The Repository Pattern, Ecto, and Database-less Testing

Posted by Alex Koutmos on Tuesday, June 2, 2020



In this blog post, we’ll be talking about what exactly the repository pattern is, how it applies to Ecto, and how you can go about testing your Ecto backed applications without using a database. We’ll play around with this concept by putting together a simple Elixir application that leverages Postgres during development. But, then we will write some tests that make use of a database-less mock Repo. Without further ado, let’s dive right into things!

What is the repository pattern?

Before going any further, let’s unpack what exactly the repository pattern is and how Ecto implements it. The repository pattern is a design pattern that provides an abstraction that sits between your data models and your data persistence layer. This abstraction, as the name implies, is called the “repository”. Only through the clearly defined “repository” interface are you able to interact with your data persistence layer. For example, if you wanted to insert a new record into your database, you would:

  1. Construct a data structure that has all the necessary data
  2. That data structure would then be passed on to your repository
  3. Your repository would attempt to insert it into the database.

Let’s walk through this step by step with a real world code sample:

def insert_user(opts) do
  |> User.create_changeset(opts)
  |> Repo.insert()

As a reference, let’s also look at the insert/2 callback definition in Ecto.Repo [1]:

@callback insert(
              struct_or_changeset :: Ecto.Schema.t() | Ecto.Changeset.t(),
              opts :: Keyword.t()
            ) :: {:ok, Ecto.Schema.t()} | {:error, Ecto.Changeset.t()}

In our insert_user/1 function, we start off by creating a changeset based on the incoming parameters. In this case, the changeset is the data structure that our repository requires in order to perform its database specific operations. With the changeset, the repository adapter can decide whether to insert the record (changeset is valid), or ignore the changeset (changeset is invalid). The important thing to note here is that our data model (the User schema) is completely separate from the database. We provide the repository the data it needs, and it sorts out how to deal with the database.

Why is the repository pattern useful?

The repository patten (in my opinion), is a very useful and pragmatic abstraction since it decouples your data from your persistence layer. The two are still able to work pleasantly together given that they share an agreed upon interface. In addition, the behavior of one, does not impose restrictions upon the other. This is evident when looking at the separation of the ecto and ecto_sql when Ecto 3 was released [2]. The ecto library was able to focus specifically on data mapping and validation, and the ecto_sql library was able to focus on providing functionality for database adapters.

Another thing to consider (which happens to be the focus of this article), is that your persistence layer adapter can be swapped out at any time. As long as the repository adapter that gets swapped in adheres to the same interface, everything should be good to go. One real world example where this is useful is when you are testing your application. While I think we are very spoiled here in the Elixir community thanks to Ecto Sandbox [3], there are times when you have no choice but to mock out your database as it is not feasible to run a throw-away database along with your tests. The repository pattern makes this mocking process very simple and completely pain-free.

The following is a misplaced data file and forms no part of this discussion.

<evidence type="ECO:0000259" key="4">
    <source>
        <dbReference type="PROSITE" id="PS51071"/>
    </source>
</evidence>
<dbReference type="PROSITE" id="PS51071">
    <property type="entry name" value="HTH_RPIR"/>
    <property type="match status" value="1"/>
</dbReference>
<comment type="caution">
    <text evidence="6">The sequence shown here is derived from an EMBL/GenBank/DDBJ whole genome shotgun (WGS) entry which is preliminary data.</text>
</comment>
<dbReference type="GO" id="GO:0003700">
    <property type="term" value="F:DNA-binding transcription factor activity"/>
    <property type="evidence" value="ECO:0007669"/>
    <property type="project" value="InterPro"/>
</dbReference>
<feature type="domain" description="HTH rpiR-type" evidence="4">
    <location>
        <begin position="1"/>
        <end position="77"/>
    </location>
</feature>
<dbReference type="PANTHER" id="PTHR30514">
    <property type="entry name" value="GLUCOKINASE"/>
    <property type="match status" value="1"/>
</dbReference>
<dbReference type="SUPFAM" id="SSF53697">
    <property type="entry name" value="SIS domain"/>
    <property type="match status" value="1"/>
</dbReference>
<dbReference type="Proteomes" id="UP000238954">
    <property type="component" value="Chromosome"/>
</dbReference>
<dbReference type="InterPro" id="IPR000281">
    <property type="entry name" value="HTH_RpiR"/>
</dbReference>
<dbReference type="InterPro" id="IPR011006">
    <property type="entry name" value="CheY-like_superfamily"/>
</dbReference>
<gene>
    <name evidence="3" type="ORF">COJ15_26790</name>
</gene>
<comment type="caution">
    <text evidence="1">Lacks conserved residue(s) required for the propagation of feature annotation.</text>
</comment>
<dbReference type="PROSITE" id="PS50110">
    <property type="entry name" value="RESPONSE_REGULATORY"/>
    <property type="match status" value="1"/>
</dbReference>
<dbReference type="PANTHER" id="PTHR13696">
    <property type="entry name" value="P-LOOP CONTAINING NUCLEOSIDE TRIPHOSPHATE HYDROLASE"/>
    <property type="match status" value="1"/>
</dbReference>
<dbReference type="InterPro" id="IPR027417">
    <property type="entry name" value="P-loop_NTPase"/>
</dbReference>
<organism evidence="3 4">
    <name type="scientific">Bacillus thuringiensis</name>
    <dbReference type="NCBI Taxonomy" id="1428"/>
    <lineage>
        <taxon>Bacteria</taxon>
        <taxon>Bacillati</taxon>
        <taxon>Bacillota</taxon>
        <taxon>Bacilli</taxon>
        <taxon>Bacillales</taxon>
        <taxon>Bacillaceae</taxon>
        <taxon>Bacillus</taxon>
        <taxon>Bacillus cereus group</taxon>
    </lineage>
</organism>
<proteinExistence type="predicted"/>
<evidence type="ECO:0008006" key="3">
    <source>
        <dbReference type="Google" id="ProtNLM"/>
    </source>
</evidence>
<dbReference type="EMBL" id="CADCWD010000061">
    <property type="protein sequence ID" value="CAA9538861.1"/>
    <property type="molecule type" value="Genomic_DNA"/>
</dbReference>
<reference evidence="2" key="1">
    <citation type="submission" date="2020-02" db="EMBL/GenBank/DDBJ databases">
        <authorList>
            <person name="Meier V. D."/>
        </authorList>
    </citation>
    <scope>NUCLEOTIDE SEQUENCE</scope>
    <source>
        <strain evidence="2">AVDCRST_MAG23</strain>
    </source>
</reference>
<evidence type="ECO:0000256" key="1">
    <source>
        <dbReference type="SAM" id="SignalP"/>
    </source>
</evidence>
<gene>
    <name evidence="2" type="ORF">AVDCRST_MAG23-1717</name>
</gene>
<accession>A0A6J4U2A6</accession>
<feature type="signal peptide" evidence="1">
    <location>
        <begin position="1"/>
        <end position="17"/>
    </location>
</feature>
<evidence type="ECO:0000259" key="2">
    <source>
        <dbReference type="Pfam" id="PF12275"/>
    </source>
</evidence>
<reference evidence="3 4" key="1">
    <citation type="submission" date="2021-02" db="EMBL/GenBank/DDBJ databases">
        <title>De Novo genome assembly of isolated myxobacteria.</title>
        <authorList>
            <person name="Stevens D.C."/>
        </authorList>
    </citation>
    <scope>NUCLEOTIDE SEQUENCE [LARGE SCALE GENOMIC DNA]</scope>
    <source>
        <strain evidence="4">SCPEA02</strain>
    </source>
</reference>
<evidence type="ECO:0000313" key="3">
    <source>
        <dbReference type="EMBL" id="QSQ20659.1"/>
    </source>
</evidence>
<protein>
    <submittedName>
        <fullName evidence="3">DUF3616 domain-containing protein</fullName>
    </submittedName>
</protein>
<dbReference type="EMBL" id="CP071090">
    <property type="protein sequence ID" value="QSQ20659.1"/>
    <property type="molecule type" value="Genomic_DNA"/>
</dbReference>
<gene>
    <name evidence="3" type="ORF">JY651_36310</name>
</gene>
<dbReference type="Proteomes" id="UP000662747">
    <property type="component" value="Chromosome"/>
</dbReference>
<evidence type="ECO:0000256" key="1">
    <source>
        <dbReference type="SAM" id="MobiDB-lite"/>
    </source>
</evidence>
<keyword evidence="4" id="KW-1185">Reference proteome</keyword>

Last but not least, having a separate mechanism in place to control your database access allows you to easily support things like read/write replicas [4]. Your data model will neither know nor care where the data is being written to or fetched from. As such, the repository can easily delegate work to replicas when it is able to in a fairly intuitive and transparent manner.

Show me the code!

In order to get familiar with these concepts, we’ll put together a very basic Elixir application that makes use of Ecto and Postgres. Our application will be a simple inventory system where we can add items to our inventory and also query our inventory. We will then experiment with having an actual Postgres instance running while in MIX_ENV=dev and then when MIX_ENV=test, we will leverage a repository that will have some pre-baked data for the purposes of testing. With that all being said, let’s jump right into it!

Step 1: Create a new Elixir project with Ecto boilerplate - commit

To begin, let’s start off by creating a new Elixir project with a supervisor. Do that by running the following in the terminal:

$ mix new store_inventory --sup

When that command wraps up, open up your mix.exs file and ensure that your deps/0 function looks like the following:

defp deps do
    {:ecto_sql, "~> 3.0"},
    {:postgrex, ">= 0.0.0"}

With the necessary dependencies in place, go ahead and run mix deps.get to pull them all down. Once all the dependencies have been fetched, go ahead and run mix ecto.gen.repo -r StoreInventory.Repo to generate your boilerplate Ecto related files. We’ll need to adjust the generated code a bit to get things actually working. Let’s start off by adding our StoreInventory.Repo to our supervision tree. Open up lib/store_inventory/application.ex and update it as follows:

defmodule StoreInventory.Application do
  @moduledoc false

  use Application

  def start(_type, _args) do
    opts = [strategy: :one_for_one, name: StoreInventory.Supervisor]